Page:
Masa Finds Not Everyone Shares His Vision
(Bloomberg Opinion) -- Global investors seem to be balking at the idea of handing Masayoshi Son another $100 billion to play with.
Some money managers, from sovereign wealth funds to pension funds, plan to make limited or no contributions to the SoftBank Vision Fund II, the Wall Street Journal reported, citing people familiar with the matter. The investment vehicle is the successor to the SoftBank Vision Fund, a $100 billion investment vehicle started by Son’s SoftBank Group Corp.
Even the largest backer of Son’s initial fund, the Saudi Arabian Public Investment Fund, doesn’t appear keen to sign on for a second time. Investors see better choices out there, with many of the biggest funds already having established programs to invest directly in late-stage startups, according to the Journal.
There’s a growing sense not only that the Vision Fund may be a one-hit wonder, but that the days when larger bets meant more lucrative payoffs are behind us. SoftBank founder Son muscled his way into some of the world’s biggest unicorns with his checkbook, becoming the most fearsome weapon in startup land. The result has been fabulous returns for the fund, even if most of the companies it has invested in have never spun a profit (and may not for many years to come).
Son seems to be learning that his new fund will need a new approach. Signing up the Saudi fund as the main backer doesn’t seem likely. If he continues with the same unicorn-hunting strategy, then other sovereign wealth funds, such as those in Norway or Singapore, would be obvious targets. Yet they might be deterred by the Vision Fund's lack of transparency, and don't necessarily need Son's star power to open doors. And they have their own vehicles for startup investing. Singapore for example, has Vertex, which itself is bringing in outside money.
Pension funds, on the other hand, need stability of cash flow. While they may be able to wire a few billion dollars to Son in a heartbeat, their managers want to know when to expect that cash back. And the fund’s continued relationship with Saudi Arabia will be of concern, following the murder of Jamal Khashoggi by Saudi agents in Turkey last year.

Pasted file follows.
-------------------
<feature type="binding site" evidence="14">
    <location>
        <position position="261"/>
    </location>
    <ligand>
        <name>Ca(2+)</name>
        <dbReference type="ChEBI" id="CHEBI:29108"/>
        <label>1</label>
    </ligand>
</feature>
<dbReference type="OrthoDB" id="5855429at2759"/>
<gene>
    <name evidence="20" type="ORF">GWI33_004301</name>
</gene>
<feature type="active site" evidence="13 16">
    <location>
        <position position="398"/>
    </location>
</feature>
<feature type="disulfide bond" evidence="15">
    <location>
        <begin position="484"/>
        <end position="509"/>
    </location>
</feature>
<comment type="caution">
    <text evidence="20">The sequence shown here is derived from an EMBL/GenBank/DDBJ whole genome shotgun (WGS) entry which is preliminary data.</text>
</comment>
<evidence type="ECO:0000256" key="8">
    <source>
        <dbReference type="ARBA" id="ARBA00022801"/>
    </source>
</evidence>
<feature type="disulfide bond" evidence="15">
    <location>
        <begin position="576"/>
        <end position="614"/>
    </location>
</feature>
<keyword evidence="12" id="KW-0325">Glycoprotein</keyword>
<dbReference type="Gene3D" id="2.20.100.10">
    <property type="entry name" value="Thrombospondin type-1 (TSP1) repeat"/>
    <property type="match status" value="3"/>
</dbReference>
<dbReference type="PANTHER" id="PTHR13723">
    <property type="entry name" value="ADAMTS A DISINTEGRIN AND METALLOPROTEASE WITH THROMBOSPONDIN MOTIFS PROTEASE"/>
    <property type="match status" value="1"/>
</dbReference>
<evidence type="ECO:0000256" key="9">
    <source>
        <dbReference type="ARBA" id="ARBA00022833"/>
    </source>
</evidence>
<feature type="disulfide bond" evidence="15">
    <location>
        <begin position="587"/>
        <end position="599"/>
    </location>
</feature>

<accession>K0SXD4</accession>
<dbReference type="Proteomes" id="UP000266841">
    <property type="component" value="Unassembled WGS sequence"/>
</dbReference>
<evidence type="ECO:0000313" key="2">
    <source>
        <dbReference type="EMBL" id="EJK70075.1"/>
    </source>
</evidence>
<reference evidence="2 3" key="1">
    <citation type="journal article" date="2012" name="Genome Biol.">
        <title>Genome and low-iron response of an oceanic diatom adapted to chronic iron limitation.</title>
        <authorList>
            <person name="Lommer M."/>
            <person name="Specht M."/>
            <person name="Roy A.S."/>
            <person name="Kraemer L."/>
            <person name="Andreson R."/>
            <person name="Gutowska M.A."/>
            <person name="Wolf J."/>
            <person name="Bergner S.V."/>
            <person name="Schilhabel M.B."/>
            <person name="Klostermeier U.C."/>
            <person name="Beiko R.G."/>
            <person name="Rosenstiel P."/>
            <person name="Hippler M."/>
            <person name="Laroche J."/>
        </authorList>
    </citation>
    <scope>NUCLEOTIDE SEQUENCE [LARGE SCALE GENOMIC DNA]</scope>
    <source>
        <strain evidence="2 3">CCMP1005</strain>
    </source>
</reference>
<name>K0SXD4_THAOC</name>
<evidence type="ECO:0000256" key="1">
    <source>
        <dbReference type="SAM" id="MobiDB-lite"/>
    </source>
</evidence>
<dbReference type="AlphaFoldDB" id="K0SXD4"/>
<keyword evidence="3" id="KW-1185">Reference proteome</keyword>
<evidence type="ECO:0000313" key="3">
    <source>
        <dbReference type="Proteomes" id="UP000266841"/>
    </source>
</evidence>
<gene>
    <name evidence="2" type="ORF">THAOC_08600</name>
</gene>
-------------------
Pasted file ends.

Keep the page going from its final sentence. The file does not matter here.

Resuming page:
That means the new fund will probably need to scrounge from dozens of rich individuals and family offices to cobble together the same pool of money. One upside is that no single investor will be able to call the shots – for the first Vision Fund, the Saudi fund and Abu Dhabi’s Mubadala Investment Co. both have veto rights on deals over a certain size.
But getting one $45 billion check from an authoritarian government with a questionable human-rights record is much easier than chasing down 45 checks for $1 billion from wealthy individuals, each of whom will have an opinion on how Son should make them even richer.
The final question Son faces is what exactly his fund will invest in. It’s not mere cynicism to suggest that this doesn’t matter. After all, as my colleague Shuli Ren pointed out recently, Son’s management team gets to make money just from management fees. Revenue from alternative investing has grown to surpass the money made from managing active equity or debt funds, according to Bernstein Research.
Instead of continuing to hunt for the next Uber Technologies Inc., it’s possible Vision Fund II will find itself cutting checks in the realms of private equity and debt, where there’s plenty of possibilities and which serve as a great place to funnel piles of cash. That’s not as sexy as funding the world’s biggest unicorn, but it pays the bills. And above all else, Son’s next fund will be all about paying the bills.
This column does not necessarily reflect the opinion of the editorial board or Bloomberg LP and its owners.
Tim Culpan is a Bloomberg Opinion columnist covering technology. He previously covered technology for Bloomberg News.
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